Republicans have accomplished what Democrats and unions never could: they’ve made the National Labor Relations Board a household name. The NLRB, which in the Bush era churned out anti-union rulings in obscurity, now stars in stump speeches, Congressional hearings, and TV ads. The day after the Iowa Caucus, Mitt Romney launched a South Carolina TV ad condemning the NLRB as “stacked with union stooges selected by the President.” He lost the state to Newt Gingrich, who promised South Carolinians that he would seek to unilaterally eliminate the agency.
On New Year’s Eve, labor was bracing for the NLRB, which interprets and enforces labor law, to be rendered comatose for 2012. An expiring appointment was set to leave the Board one member short of a quorum, and thus unable to rule on any cases. Senate Republicans had promised to prevent any new appointments. But Obama acted to keep the agency’s lights on, making three new NLRB recess appointments in defiance of Republican claims that the Senate was in session.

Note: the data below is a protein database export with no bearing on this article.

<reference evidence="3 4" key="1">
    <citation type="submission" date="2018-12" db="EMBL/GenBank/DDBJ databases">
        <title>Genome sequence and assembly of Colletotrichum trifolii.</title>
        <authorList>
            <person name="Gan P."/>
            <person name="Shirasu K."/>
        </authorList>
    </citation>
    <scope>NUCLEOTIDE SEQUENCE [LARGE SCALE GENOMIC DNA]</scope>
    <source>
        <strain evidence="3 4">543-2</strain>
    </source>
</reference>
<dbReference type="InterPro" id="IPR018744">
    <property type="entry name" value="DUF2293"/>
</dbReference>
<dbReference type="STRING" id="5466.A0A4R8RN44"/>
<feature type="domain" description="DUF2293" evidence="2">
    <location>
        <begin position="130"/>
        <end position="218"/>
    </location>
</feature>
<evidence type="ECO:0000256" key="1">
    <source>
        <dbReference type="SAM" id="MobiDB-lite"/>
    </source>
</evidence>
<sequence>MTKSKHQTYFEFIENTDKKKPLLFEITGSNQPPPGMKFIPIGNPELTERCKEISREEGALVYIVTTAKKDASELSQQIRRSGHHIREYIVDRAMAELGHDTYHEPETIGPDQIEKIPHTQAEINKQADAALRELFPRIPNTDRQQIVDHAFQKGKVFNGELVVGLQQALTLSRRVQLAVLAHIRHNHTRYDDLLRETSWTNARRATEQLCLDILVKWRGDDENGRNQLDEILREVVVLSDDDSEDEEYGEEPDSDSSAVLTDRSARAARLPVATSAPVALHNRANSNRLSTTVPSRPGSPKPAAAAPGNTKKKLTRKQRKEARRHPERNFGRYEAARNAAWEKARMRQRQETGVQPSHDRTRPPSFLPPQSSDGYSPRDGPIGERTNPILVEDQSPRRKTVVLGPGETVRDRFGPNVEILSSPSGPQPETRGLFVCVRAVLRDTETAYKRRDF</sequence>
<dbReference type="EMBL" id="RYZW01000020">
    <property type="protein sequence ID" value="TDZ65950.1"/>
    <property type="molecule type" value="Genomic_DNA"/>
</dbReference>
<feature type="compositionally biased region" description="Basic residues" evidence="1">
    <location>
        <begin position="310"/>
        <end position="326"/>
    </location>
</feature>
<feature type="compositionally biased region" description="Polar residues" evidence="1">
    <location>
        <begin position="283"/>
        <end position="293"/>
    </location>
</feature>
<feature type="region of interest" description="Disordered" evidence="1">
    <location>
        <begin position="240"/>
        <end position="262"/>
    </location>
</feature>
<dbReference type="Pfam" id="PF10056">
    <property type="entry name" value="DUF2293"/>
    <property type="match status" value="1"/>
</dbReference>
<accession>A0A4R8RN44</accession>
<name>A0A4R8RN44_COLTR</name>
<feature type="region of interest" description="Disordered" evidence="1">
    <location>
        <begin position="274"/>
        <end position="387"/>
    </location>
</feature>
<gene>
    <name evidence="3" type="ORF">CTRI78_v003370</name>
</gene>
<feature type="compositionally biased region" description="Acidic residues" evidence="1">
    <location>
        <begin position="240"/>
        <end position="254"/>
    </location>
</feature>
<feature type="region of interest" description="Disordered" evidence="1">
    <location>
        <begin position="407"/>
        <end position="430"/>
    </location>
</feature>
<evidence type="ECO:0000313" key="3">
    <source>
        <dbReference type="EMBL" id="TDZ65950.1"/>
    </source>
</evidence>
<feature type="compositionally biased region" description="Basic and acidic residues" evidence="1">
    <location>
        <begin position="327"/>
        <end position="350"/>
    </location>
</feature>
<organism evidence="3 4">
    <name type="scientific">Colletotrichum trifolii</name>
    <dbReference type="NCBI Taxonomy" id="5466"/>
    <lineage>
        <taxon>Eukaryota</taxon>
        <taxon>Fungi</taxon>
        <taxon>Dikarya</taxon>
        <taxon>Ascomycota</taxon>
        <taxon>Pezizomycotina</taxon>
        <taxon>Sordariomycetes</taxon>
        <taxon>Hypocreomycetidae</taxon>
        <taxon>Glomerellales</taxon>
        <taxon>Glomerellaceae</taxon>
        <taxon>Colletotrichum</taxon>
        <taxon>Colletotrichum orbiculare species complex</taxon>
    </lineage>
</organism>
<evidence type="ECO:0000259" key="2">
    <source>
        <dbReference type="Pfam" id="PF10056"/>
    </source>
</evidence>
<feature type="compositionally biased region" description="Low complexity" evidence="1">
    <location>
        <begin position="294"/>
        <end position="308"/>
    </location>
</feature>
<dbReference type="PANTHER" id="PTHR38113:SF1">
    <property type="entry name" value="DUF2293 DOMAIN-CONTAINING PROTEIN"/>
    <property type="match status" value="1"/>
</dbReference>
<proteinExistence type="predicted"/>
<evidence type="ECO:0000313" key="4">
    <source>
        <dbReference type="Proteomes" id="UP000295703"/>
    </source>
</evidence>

With Obama’s re-election uncertain and pro-labor legislation stillborn, the NLRB’s actions this year may represent the last chance for years at improving the legal regime facing workers seeking to extract a measure of justice from the one percent.